Need for Privacy Shouldn’t Derail Push to Claim Public Space for Breastfeeding

Written by Jodine Chase

Need for privacy shouldn’t derail push to claim public space for breastfeeding

Does the push for “lactation rooms” and other spaces for breastfeeding parents limit or expand notions of public breastfeeding? At a talk at the Breastfeeding and Feminism International Conference, Amanda Barnes Cook addresses tensions around breastfeeding in the public and private space.

The landscape for breastfeeding women is changing for women in North America. Over the past decade, employers have rushed to create lactation rooms, convinced of the benefits of reduced absenteeism among breastfeeding mothers. Universities are moving to offer lactation rooms for faculty, staff, students, and visitors

Busy women traveling across the country are starting to push for facilities to express breastmilk or to breastfeed in airports. High-profile incidents where women have been told to cover up or breastfeed in the restroom have led to some retailers and shopping mall operators expanding their comfort facilities to include private areas for women to breastfeed.

Mamavana Pod

Some airports are installing these lactation pods for pumping and breastfeeding moms. Credit:

Lactation Room Sign

Lactation rooms are popping up at offices and campuses across the US. Credit: mlgkhc on Flickr, under Creative Commons (CC BY-NC-SA 2.0)

Amanda Barnes Cook addressed the 2014 Breastfeeding and Feminism Symposium with an overview of the tension around breastfeeding in the public space. She notes that while breastfeeding mothers can generally access public places legally, they often experience looks of disgust and requests or expectations that they will cover or move to a private space.
Cook says breastfeeding mothers must be able to choose privacy without coercion, “otherwise public and private spheres become places of domination and oppression.”
Nursing Tent

This festival offered a dark, dirty tent in a hidden corner for breastfeeding moms and has no public policy welcoming breastfeeding anytime, anywhere on the festival site. Credit: Kirsten Goa, Editor, Birthing Magazine

Cook says we must ensure breastfeeding is welcome in the public space and not just in places that have stickers saying, “breastfeeding is welcome here.”

“For example, when stickers are used to designate that breastfeeding is welcome in a space, wording should be carefully selected. ‘Breastfeeding welcome here, and anywhere in our establishment’ would be a better message than ‘Lactation Room,’ which has the potential to restrict the definition of the appropriate space. Notices in a bathroom that say, ‘Please do not breastfeed here. You are welcome in our space,’ might help, too, to slowly change public expectations.”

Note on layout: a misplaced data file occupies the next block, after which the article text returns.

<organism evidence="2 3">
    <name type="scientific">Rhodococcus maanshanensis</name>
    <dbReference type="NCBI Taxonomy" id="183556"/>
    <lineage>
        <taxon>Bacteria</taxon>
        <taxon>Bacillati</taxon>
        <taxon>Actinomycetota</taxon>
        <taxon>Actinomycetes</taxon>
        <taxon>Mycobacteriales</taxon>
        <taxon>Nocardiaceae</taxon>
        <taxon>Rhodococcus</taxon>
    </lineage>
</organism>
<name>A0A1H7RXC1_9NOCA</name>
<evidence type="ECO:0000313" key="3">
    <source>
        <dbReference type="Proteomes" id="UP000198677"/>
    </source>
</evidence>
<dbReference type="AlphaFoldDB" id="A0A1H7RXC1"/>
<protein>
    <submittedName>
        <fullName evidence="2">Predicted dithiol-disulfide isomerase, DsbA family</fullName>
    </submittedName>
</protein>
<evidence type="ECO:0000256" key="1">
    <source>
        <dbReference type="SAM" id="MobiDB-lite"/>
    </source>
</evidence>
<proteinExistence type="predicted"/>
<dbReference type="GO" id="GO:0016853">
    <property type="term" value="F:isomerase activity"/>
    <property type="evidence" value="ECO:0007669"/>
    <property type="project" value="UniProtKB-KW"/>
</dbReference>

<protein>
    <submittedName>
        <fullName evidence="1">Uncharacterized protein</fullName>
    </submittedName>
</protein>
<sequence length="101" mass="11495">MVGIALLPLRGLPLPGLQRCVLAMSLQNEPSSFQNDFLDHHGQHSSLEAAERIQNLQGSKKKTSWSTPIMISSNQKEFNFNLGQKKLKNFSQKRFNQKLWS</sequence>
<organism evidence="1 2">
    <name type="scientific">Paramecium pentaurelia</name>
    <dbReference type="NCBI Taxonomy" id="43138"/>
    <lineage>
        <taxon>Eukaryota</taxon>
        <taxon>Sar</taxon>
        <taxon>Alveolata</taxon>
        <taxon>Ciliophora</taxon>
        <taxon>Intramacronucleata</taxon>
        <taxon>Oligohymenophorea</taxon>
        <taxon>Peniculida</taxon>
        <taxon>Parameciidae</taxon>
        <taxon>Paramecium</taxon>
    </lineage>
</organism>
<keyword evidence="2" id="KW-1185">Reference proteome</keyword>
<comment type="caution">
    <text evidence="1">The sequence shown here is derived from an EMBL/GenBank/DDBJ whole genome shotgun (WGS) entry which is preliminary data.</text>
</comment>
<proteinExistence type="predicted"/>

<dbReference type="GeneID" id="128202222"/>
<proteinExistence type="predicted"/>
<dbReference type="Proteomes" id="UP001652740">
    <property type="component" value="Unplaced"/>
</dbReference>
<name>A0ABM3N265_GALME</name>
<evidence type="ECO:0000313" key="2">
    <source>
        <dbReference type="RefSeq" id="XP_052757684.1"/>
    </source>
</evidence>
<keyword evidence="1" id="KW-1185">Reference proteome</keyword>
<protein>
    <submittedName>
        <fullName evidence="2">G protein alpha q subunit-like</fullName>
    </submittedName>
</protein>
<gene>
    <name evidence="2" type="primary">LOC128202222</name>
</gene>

Infant Feeding Room Sign

South Dakota Department of Health WIC state fair sign gets it right. Credit: Cassandra Sornberger


Cook says breastfeeding women are tied to their bodies and their babies, and that every person must be able to occupy the public space while embracing all significant aspects of their personhood. She says consideration of the comfort of others can’t have more weight than the needs of a breastfeeding mother and child.

Cook argues, while it is important and welcome to support women to breastfeed by providing dedicated, private spaces, we need to ensure “we are not ghettoizing breastfeeding to the point where it can only take place in those spaces.”


Jodine Chase
Jodine Chase lives in Edmonton, Alberta, Canada. She is mother, stepmother, and spouse to the father of 11 offspring, ranging in age from 9 to 39. (“I only gave birth to five!” she’s been known to declare.) She works in public relations, with an emphasis on the health care and energy fields, and is the curator of Human Milk News. She uses her powers for good providing support as a volunteer to breastfeeding causes, both locally and globally. She also works in her community to support the sustainability of mature neighborhoods.
Amanda Barnes Cook
Amanda Barnes Cook is a PhD Candidate in political science at the University of North Carolina at Chapel Hill. Her dissertation explores breastfeeding, feminism, and the state.



Want to learn more? Check out the plans for the 2015 Breastfeeding and Feminism Conference here.
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